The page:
TeamLeader: I need you to stop disagreeing with the decision of the management, the people in there are taking their decision for a reason.

IHateForALiving: When integration tests were failing, the management decided to comment out the ingration tests; god knows how many bugs slipped by.
When users had problems with the idiotic migration process the management designed, the management decided to remove down migrations; it took two weeks before the QA team started screaming, as all their machines were filled with garbage data.
I was writing type definitions for my code, you removed it. You effectively ensured the only person capable of working on that particular piece of code would be me.
I have been proposing for 8 months to make a unified scheduled jobs system, you all decided to create at least 5 different -and incompatible- implementations, at least 4 of them are total garbage with setTimeout, there's no way to ever unify them and God willing they never break, if they do there's NO WAY to find out even where tf they're hidden in the code.
Every time you were making one of those bad decision I was the only one warning you of the problems you were creating. The idiotic change of the day is going MongoDB+Angular: I can keep a low profile if you want, but when this blows up you can be damn well sure I'll handle my 2 weeks notice because there's no way on earth I'll be stuck with the aftermath of you lot taking technical decisions you are clearly unable to manage.

  • 0
    Nice rant! How's puff?
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    1) get management decisions in writing.

    2) implement

    3) wait for fireworks


    A) blame left and right and get people fired.

    B) do a mic drop and walk out.

    All options are excellent in my book.
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    @CoreFusionX > "1) get management decisions in writing."

    That includes email, Teams/Slack/whatever messages. Backup that data offsite (personal gmail, outlook, whatever) because when it does go sideways, you know they will attempt to deep clean any trace of their bad decisions.
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    Mushroom management. Feed them bullshit and watch the mushrooms grow. Yes, everything is fine. You know those QA people always overreact. Yada yada yada. Been there seen that. Fucking idiots you are paying quality assurance for a reason. Ignore them at your peril.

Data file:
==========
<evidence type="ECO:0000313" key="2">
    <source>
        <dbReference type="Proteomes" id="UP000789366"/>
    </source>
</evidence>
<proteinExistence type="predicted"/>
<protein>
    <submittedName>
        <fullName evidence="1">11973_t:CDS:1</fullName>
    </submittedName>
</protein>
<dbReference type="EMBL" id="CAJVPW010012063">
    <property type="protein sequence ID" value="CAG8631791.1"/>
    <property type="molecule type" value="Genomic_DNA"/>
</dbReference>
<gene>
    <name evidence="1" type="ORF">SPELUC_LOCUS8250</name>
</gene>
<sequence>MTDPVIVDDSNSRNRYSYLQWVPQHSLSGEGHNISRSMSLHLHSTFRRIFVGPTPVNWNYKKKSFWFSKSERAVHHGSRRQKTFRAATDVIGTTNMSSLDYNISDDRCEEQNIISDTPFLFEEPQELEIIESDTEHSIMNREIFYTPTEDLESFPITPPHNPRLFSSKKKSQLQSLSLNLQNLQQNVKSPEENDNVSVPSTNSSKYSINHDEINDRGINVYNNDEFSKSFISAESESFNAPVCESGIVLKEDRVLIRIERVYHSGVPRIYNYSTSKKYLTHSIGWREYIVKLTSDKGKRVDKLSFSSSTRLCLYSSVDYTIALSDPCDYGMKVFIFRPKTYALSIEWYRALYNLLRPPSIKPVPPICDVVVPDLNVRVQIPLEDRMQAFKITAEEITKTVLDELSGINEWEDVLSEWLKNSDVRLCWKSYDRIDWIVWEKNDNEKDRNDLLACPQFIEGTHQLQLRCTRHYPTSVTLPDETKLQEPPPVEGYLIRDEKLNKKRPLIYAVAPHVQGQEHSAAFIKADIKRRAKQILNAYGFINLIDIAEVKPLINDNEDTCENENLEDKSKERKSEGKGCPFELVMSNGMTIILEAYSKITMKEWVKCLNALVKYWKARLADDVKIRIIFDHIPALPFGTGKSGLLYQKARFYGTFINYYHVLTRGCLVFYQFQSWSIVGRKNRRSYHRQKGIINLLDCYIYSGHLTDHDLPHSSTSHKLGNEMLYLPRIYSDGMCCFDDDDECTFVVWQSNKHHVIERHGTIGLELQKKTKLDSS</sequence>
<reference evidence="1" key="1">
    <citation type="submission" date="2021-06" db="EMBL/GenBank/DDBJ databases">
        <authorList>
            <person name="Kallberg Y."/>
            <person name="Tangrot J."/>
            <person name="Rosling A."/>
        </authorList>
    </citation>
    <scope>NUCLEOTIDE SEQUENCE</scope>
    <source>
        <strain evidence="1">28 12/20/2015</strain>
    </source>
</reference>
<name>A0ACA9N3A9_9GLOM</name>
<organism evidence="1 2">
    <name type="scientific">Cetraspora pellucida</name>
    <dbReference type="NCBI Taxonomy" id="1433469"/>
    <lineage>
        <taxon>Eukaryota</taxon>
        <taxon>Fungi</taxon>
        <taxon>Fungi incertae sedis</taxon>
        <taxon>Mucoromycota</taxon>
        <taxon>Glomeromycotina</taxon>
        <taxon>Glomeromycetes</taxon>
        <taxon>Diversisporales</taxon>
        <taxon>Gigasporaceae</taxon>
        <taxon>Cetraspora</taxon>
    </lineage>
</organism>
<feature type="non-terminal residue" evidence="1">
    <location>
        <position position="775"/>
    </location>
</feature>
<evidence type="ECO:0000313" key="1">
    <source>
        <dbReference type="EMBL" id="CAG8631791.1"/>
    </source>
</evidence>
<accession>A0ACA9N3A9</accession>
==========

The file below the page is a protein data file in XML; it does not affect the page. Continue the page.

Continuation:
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    How unusual to have management make detailed code decisions like removing types.

    Is this the type of team where one lead dev is the management?
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    I find that bringing up old "I told you so - and I was proven right" arguments rarely work. Even if you are always right when you disagree - people will not remember. Most propel are so in their own heads they forget warnings.

    Even if Nostradamus worked in a dev team and accurately forewarned 20 bad decisions in a row - people wouldn't remember or trust him the next time 😞

    When a decision causes a catastrophic result many managers will argue it still has to be done, or that it isn't that bad. An "I told you so" argument will not be recognised.

    (I can admit sometimes I've felt the same. Had a team member say "I warned everyone about not adding X" but all the rest of us had various excuses as to why that wasn't reasonable at the time)
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    @jiraTicket > "I find that bringing up old "I told you so - and I was proven right" arguments rarely work."

    I've found what works is pointing out the facts, identifying the data that led to the decision, recognizing we have new data, and we try to make better decisions going forward. No shaming and no "I GOT YOU!!"
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    @PaperTrail Yeah, that's the reasonable approach! Not making it about a person or a specific argument but about data.

    Allthough I'm used to people not really wanting to look back at what lead to the mistake, the vibe is that would be delving in the past. Some will go "oh well, bummer, let's focus on moving on". And next time someone issues a warning they will not recognize how it's similar to the last time.

    But not much to do about it.
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    Lay low until you find something new. You can't change these people. Until then, cover your ass (just in case) then run. Good luck!
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    @PaperTrail I know you are a big proponent of a paper trail but taking corporate communication off site is usually highly illegal and a security risk/breach.
    Making backups on the work cleared devices is a very good idea hi of course.
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    @hjk101 < "highly illegal"

    CYA is worth the risk.
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